Living with SMS

Smith-Magenis Syndrome is a complex disability. Each individual will exhibit different aspects of the characteristics and so each family with develop their own ‘coping’ strategies.  It is important to get professionals involved early on to provide the family with the support needed.
Input from paediatricians, Speech and Language therapists, Physiotherapists, educational professionals,  Portage,  social services,  Child and Adult mental health services etc are all very important and a multi- agency approach is vital!
Our booklet – Smith-Magenis Syndrome: Guidelines for Parents and Teachers – provides a lot of practical helpful advice about coping with all aspects of SMS. It covers sleep, social relationships, behaviours, feeding difficulties, toilet training, dressing, school concerns, behaviour in adulthood, siblings and sources of further help.
This booklet is available free from the foundation and each member will automatically received one on joining the foundation.
However here are a few of the idea’s offered in the booklet.


As children with SMS grow older many develop severe sleeping problems, this includes frequent waking and early rising. During the waking periods ( which can be quite lengthy) it is quite common for challenging behaviours to be exhibited. As a result of this it is important to try to minimise the impact of these periods of other family members. Many families have discussed sleep medication with their paediatrician or consultant – medication such as melatonin is widely used with varying effect. Some parents have stated the slow release melatonin is most effective.
Many families have also found the following to minimise the impact;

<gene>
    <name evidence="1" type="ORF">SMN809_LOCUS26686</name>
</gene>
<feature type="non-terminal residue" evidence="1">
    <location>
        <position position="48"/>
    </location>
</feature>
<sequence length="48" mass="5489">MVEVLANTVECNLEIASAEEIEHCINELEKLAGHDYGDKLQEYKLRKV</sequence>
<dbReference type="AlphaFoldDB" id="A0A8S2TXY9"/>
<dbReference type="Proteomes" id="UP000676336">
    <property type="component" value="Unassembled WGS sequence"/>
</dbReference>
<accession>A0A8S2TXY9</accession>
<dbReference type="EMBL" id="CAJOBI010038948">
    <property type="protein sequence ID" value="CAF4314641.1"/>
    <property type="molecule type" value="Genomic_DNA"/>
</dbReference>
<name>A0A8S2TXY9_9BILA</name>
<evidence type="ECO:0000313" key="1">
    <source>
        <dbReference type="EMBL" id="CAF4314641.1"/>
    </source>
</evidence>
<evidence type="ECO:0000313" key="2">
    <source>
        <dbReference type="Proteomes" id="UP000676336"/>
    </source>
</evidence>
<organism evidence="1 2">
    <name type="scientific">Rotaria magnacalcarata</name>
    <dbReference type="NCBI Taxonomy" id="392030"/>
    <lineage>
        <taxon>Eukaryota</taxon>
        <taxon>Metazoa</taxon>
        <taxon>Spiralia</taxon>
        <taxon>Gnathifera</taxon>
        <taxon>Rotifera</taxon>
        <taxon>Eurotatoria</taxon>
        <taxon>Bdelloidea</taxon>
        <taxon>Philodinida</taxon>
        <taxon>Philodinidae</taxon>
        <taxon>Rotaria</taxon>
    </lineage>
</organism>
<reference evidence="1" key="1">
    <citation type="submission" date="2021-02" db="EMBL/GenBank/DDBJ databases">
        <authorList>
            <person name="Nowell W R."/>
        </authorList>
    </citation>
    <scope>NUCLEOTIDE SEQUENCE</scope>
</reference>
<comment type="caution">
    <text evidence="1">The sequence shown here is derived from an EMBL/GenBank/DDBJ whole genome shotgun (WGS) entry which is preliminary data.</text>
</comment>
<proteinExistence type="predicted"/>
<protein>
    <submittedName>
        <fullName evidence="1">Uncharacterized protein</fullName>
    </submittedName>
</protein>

• Create a room where the child/adult cannot cause harm to themselves.
  • Have safe activities in the room to keep the child engaged during their waking time.
  • Safety gates or secure room systems e.g ‘safe spaces’ to prevent a child/adult injuring themselves from injury if they wander throughout the house. Or some find locking other doors within the house more effective.
  • Some parents set ‘alarm systems’ to inform them if their child leaves their bedroom.
  • The use of black out blinds, to create total darkness.

As with all children, it is important that clear routines and firm boundaries are put into place early on.


Individuals with SMS can display very complex behaviours, they can display anxiety, agitated outbursts, aggression, self harming, obsessive behaviours. Support from professionals with delaing with these behaviours is very important and some families opt for behaviour medication ( again consultation with professionals is required).
However quite often families have found the following to be useful:

  • Keep schedules as predictable as possible- This does not mean keep everything the same all the time, but it has been found to be very beneficial to provide as much notice as possible of any changes.
  • Social stories – Help to explain situations or changes that may occur and the feelings involved.
  • The use of visual cues – e.g. pictures or objects can help to show what is happening next, or what may be needed. This is particularly helpful when being asked repetitive questions such as “Where are we going?” or “What are we doing” or “ Where is ...” etc
  • Trying to maintain an emotional neutral environment – whilst this can be difficult in day to day life, as  individuals with SMS can be very sensitive and anxious of others feelings, they can impacted by emotions of those around them.
  • Consequences and rewards for behaviours need to be immediate and consistent- Whatever methods of consequence or rewards are used the approach must always be consistent, followed up and used. Immediate praise, sticker, offer to help etc.
  • Praise of positive behaviour and as little notice as possible of difficult behaviour – whilst it is difficult to ignore unwanted behaviours, individuals with SMS thrive on adult attention, by receiving it when they are displaying difficult behaviours, but receiving a lot when displaying positive behaviours will hopefully become a useful behaviour management technique.

Sometimes you will just need to leave your child to work though the outburst – ensure they are safe, if possible turn away so they understand that the behaviour is not acceptable. Remain calm and only intervene if necessary.
Please refer to the booklet for further information.

Additional information